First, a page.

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Alma Robotics Challenge

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					The Turtle Laboratory Sequence


        LMICSE Workshop
       August 11 - 14, 2006
       Villanova University
    The Turtle Laboratory Sequence

•   Designed for teaching programming fundamentals
•   Based around the “Turtle,” a LOGO-like abstraction from the
    details of motors and sensors




                              A Turtle
    The Turtle Laboratory Sequence

•   Original work was done by Scott Anderson (Wellesley) with
    support from Frank Klassner (Villanova)
     • Coded the Turtle software
     • Created drafts of seven CS 1 oriented labs

•   Current work by Myles McNally (Alma)
     • Simplified somewhat the Turtle software
     • Twelve labs oriented towards CS 1
     • Each lab was used in a fall, 2004 CS 1 course
     • Each lab has now been refined based on that
       experience and videos added
    The Turtle’s Basic Abilities

•   Motion
     • Move forward or backward (timed or continuous)
     • Turn left or right (timed or based on degrees)
         • Can calibrate turning time required to turn n degrees

     • Stop
•   Events
     • Can respond to events
     • Simple event queue model
         • NONE (queue is empty), RIGHT, LEFT, BOTH, VIEW,

           PGM, RUN
•   Singing
     • Can play a tone for a duration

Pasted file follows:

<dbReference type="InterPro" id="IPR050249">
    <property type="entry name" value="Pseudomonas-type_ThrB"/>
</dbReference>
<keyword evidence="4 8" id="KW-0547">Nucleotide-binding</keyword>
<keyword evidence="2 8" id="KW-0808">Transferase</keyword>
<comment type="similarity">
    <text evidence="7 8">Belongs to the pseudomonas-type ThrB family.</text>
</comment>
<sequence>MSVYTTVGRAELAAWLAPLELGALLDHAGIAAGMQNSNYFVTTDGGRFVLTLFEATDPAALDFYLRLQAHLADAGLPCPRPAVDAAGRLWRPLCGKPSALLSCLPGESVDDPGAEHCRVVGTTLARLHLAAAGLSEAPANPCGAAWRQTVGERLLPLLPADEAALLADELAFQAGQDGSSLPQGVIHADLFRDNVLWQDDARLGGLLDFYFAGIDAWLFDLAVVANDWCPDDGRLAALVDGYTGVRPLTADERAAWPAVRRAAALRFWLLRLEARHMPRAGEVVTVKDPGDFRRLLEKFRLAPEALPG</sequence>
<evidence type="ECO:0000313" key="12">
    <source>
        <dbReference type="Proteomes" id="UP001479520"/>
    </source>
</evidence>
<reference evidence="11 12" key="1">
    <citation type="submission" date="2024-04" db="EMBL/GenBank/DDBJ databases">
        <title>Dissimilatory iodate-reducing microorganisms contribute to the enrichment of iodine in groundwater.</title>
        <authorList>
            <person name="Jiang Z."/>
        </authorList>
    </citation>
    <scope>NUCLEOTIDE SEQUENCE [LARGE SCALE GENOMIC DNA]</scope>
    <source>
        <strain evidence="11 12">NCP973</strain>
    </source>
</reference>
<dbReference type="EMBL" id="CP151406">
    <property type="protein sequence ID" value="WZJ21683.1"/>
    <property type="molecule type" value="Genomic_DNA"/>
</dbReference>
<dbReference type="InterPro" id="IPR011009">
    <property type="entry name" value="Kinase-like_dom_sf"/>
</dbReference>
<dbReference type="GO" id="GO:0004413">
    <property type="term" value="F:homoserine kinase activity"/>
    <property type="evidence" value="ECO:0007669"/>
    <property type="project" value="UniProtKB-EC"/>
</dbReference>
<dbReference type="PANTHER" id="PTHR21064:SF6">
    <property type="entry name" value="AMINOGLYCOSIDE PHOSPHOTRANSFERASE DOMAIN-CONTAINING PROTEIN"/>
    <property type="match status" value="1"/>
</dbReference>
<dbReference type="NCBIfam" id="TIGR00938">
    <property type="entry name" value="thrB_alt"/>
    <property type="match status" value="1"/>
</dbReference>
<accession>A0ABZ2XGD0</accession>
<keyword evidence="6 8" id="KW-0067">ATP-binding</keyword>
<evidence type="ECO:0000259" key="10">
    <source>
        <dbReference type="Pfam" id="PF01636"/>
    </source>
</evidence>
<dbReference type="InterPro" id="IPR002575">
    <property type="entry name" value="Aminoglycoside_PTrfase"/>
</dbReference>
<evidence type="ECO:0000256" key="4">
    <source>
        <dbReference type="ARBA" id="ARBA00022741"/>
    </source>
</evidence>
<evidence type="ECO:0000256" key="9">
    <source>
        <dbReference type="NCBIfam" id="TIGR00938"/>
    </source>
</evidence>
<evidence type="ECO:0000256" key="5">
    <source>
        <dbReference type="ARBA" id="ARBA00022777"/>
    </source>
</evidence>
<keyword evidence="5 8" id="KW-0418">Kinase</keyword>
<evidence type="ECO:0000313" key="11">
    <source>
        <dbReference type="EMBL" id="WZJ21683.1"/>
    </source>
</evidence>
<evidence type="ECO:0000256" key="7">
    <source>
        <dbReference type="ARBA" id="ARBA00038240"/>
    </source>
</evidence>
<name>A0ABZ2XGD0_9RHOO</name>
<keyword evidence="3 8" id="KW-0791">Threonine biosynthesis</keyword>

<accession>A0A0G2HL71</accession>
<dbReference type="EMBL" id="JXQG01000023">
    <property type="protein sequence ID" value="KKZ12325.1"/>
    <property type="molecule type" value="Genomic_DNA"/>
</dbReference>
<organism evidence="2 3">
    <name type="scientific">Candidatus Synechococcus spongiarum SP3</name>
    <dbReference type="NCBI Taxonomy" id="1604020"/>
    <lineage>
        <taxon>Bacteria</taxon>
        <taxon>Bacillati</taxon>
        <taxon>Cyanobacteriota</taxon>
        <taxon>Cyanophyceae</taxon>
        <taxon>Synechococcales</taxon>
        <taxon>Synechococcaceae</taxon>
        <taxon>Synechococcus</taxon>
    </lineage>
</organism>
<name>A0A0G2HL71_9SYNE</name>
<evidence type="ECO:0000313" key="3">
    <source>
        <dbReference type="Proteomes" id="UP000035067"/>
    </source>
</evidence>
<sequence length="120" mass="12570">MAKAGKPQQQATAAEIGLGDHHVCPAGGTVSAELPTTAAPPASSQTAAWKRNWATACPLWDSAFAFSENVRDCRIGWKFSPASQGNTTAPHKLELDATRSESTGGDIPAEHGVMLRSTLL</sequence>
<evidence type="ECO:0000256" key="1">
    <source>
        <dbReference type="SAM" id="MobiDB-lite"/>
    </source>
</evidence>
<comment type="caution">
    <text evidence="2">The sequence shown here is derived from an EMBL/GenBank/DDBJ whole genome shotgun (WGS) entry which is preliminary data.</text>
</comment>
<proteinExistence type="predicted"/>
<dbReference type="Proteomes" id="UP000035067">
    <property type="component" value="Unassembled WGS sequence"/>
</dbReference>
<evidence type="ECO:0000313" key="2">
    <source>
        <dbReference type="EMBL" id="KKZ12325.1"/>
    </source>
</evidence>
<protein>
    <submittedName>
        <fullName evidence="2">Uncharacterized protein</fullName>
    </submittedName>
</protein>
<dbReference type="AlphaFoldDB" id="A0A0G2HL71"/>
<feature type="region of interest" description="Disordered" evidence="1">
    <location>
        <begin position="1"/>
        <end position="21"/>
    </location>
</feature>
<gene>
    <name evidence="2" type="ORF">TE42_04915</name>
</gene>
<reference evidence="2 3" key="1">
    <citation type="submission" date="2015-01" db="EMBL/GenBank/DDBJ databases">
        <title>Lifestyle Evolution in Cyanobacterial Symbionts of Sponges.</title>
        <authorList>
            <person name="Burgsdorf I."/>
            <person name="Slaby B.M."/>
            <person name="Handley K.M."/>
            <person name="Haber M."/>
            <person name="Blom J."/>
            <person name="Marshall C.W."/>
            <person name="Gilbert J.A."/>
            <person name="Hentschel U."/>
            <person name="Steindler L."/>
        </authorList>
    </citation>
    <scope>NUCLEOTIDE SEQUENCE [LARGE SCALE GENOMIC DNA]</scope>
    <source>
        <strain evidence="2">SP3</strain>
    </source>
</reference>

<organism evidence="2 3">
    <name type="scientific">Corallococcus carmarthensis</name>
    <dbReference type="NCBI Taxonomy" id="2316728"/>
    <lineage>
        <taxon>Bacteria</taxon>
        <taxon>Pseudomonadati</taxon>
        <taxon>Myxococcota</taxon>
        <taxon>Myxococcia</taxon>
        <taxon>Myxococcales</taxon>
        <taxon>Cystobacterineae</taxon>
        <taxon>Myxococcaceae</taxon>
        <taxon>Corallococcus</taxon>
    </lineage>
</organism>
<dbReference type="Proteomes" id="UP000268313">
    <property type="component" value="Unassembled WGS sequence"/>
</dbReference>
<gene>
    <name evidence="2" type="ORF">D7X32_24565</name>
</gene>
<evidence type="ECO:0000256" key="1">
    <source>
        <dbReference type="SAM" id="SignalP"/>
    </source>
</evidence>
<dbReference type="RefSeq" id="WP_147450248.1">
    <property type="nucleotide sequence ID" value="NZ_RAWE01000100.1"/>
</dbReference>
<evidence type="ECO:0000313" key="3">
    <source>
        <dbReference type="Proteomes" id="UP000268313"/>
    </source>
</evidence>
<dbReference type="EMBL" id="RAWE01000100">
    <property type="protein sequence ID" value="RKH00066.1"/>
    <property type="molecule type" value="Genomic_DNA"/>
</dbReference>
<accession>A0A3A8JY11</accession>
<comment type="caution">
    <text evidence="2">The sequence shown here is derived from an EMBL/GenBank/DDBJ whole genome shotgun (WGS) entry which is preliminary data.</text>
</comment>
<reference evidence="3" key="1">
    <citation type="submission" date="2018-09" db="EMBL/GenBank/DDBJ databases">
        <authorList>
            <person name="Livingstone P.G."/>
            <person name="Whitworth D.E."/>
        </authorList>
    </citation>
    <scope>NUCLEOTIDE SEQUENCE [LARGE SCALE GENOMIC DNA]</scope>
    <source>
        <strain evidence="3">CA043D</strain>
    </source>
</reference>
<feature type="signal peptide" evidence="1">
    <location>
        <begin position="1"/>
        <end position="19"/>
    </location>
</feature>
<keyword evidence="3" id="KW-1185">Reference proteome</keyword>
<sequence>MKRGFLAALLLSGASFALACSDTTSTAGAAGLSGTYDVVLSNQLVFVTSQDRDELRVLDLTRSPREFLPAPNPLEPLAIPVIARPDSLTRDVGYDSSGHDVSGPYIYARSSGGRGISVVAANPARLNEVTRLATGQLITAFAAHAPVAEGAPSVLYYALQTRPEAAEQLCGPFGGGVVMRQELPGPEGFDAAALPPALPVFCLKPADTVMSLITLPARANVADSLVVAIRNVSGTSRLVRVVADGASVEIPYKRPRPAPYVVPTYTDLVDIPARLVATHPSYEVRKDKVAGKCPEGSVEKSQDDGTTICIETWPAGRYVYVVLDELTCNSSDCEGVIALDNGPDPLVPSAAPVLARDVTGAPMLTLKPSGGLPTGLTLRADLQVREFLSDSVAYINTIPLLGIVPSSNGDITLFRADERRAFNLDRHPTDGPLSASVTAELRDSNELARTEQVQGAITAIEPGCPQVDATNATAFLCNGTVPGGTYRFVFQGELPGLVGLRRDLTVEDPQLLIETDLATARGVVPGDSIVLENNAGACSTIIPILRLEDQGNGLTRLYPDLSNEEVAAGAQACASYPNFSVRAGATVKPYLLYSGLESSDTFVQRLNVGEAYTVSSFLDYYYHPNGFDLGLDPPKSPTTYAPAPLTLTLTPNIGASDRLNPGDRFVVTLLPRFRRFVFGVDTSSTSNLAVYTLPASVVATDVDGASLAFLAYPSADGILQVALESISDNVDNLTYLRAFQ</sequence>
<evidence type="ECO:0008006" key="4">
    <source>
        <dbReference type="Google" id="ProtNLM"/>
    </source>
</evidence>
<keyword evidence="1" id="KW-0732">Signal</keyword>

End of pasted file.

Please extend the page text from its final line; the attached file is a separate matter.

The Physical Turtle (1)

•   Many designs could be used

•   Requirements are
     • Differential drive
        •   Left motor in motor port A
        •   Right motor in motor port C
     • Left and right front mounted bump sensors
        • Left touch sensor in sensor port 1

        • Right touch sensor in sensor port 3
    The Physical Turtle (2)

•   The design we recommend is based on designs from the
    Constructopedia
     • The Roverbot Driving Base (p. 12)
     • The Wheel Sets (p. 17)
     • The Double Bumper (p. 30)




                                         The Standard Roverbot
    The Physical Turtle (3)

•   Then make the following modifications
     • Remove the front (smaller) set of
       wheels
     • Add a slider to the bottom of the
       bot between where the front
       wheels had been
     • Move the RCX itself further back
       on the base, so that its weight is
       more centered over the remaining
       wheels
•   These changes improve the
    exactness of turns

                                            The Turtle “top and bottom”
    The Current Turtle Laboratories

•   Java-based (in particular LeJOS)
•   Covers topics found in a modern, object oriented CS 1 course
     • Basic types and expressions
     • Flow of control
     • Classes and methods
     • Arrays, stacks and lists
     • Interfaces
     • Inheritance and abstract classes
     • Polymorphism
•   Loosely follows the topic order in the Lewis and Loftus text, but
    could be used with almost any object oriented text.
    Turtle Laboratory Topics (1)

•   Sequential Control: Use straight-line code and a "Turtle" robot to
    move in a few geometric figures.
•   Variables and Expressions: Use more advanced code and
    variables to create more interesting shapes.
•   Methods: Use methods to separate code into parts and also use
    the Random class.
•   Methods with Parameters / Scope: Use methods with
    parameters and returns, instance variables, and the Math class.
•   Classes: Define a class that allows musical notes and rests to be
    represented and played back by the RCX.
Lab 4, Task 5




          Right Angle Random Patrol
    Turtle Laboratory Topics (2)

•   Event Driven Programming: Work with the basics of event
    driven programming and focusing on using decision structures to
    respond to events.
•   Loop Control Structures: Work with each of the loop control
    structures in Java in the context of event processing.
•   Using Interfaces: Define interfaces then implement them to run